‘The focus is on the Platinum Jubilee and the purpose of the tour is to thank the people of each country for the support they have shown the Queen.’

The former prime minister of Jamaica, Portia Simpson-Miller, at her inaugural address in 2012 promised to remove the Queen as head of state, saying: ‘I love the Queen, she is a beautiful lady. But I think the time has come.’

Quickly after this declaration the Foreign and Commonwealth Office sent Prince Harry on a tour of Belize, the Bahamas, Jamaica and Brazil.

In November, Prince Charles visited Barbados (above) for a ceremony to mark its historic decision to remove the Queen as head of state

In November, Prince Charles visited Barbados (above) for a ceremony to mark its historic decision to remove the Queen as head of state

Before meeting with Prince Harry, Simpson-Miller suggested Britain could apologise and pay compensation for the ‘wicked and brutal’ years of slavery, reiterating her determination to ‘take full charge of our destiny’ and remove his grandmother as head of state.

However, Harry chose to greet her with hugs, kisses and hand-holding diplomacy in front of a photograph of a smiling Queen.

The republican movement isn’t new in Jamaica and the Cambridges’ trip could include a meeting with new prime minister Holness, 49, alongside other engagements such as ‘celebrating Bob Marley’ and viewing the Jamaica Defense Force in action.

There has in fact been an online petition calling for the postponement of the Cambridge’s visit, but that has only received a paltry 817 signatures.

Professor Philip Murphy, director of the Institute of Commonwealth Studies at the University of London, told The Sunday Times: ‘Jamaica is the one to watch.

‘The political will is strong and the issue of reparations for colonialism and slavery adds moral weight to the republican cause.’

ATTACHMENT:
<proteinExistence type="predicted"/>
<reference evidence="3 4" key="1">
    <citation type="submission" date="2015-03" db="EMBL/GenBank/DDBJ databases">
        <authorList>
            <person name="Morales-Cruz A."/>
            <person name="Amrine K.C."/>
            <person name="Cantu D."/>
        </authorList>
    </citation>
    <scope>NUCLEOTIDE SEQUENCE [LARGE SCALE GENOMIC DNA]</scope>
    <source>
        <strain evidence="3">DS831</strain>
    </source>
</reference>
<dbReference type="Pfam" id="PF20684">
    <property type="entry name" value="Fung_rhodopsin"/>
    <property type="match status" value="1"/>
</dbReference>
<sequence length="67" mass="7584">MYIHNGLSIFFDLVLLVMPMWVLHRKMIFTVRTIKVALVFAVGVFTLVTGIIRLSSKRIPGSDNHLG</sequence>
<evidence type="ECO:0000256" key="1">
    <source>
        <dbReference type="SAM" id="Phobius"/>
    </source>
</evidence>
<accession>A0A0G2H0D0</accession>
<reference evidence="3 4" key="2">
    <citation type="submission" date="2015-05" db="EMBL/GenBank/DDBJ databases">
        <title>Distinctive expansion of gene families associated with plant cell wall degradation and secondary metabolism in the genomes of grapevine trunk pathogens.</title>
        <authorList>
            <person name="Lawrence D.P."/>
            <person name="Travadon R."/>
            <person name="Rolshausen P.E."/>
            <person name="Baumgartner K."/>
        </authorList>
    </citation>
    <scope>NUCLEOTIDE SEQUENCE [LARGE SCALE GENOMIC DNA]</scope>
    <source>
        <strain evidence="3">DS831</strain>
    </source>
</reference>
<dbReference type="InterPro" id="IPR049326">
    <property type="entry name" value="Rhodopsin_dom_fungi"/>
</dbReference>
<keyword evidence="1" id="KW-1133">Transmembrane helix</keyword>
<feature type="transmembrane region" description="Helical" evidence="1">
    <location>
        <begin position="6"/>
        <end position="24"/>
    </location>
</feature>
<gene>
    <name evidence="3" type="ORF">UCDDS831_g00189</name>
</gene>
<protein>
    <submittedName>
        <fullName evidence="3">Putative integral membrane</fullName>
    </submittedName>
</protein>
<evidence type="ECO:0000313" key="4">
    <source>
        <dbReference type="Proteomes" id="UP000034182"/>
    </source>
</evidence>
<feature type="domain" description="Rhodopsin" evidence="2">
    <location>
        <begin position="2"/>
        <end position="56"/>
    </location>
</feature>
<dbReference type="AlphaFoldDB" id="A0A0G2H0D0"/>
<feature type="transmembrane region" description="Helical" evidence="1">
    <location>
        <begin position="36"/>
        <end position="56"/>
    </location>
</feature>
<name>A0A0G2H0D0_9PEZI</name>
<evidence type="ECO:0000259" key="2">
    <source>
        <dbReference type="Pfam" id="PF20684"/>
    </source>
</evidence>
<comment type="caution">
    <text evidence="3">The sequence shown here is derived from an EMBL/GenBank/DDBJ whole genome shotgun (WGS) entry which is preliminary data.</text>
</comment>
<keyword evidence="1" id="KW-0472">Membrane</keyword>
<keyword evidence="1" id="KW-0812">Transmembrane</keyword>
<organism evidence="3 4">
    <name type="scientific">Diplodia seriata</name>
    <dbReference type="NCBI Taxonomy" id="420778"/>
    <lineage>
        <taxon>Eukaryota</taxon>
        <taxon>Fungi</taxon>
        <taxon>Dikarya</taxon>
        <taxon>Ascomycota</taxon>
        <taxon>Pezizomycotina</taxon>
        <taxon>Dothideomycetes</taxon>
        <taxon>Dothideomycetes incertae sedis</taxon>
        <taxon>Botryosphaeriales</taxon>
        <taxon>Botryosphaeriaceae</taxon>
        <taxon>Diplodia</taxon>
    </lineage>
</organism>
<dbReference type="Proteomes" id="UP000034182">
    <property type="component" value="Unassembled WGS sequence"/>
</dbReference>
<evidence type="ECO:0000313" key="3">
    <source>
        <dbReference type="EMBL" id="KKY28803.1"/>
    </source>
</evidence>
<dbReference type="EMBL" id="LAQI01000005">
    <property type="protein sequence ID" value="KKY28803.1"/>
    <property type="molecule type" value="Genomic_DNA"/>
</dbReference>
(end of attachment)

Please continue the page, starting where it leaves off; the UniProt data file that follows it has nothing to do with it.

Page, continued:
Yet after decades of pledges from governments and polling suggesting that half of Jamaicans favor a republic, the movement has never taken off.

Jamaica’s governor-general Sir Patrick Allex, declared in 2020 that he would no longer wear the royal insignia of the Order of St Michael and St George after it initiated controversy – this depicts a white archangel with his foot on the neck of Satan, which is shown as a black man.

It was distinctive that Barbados did not require a referendum to remove the Queen as head of state, with the prime minister Mia Mottley, using her sizeable majority to get this through.

It has been suggested by Jamaican journalist and founder of the 18 Degrees North newsletter, Zahra Burton, 42, that the Queen represents ‘stability’ which Jamaicans are ‘ready to move beyond.’

She points out that the decision will be down to the people and political will, which people are not ‘overly preoccupied with.’

All eight remaining Caribbean realms are Belize, Jamaica, the Bahamas, Antigua and Barbuda, Grenada, St Lucia, St Vincent and the Grenadines, and St Kitts and Nevis.

The success of the Cambridges’ mission may determine whether or not they will reign as king and queen of Jamaica, which gained independence from Britain in 1962.

The official line from Buckingham Palace is unchanged: ‘The issue of the Jamaican head of state is entirely a matter for the Jamaican government and people.’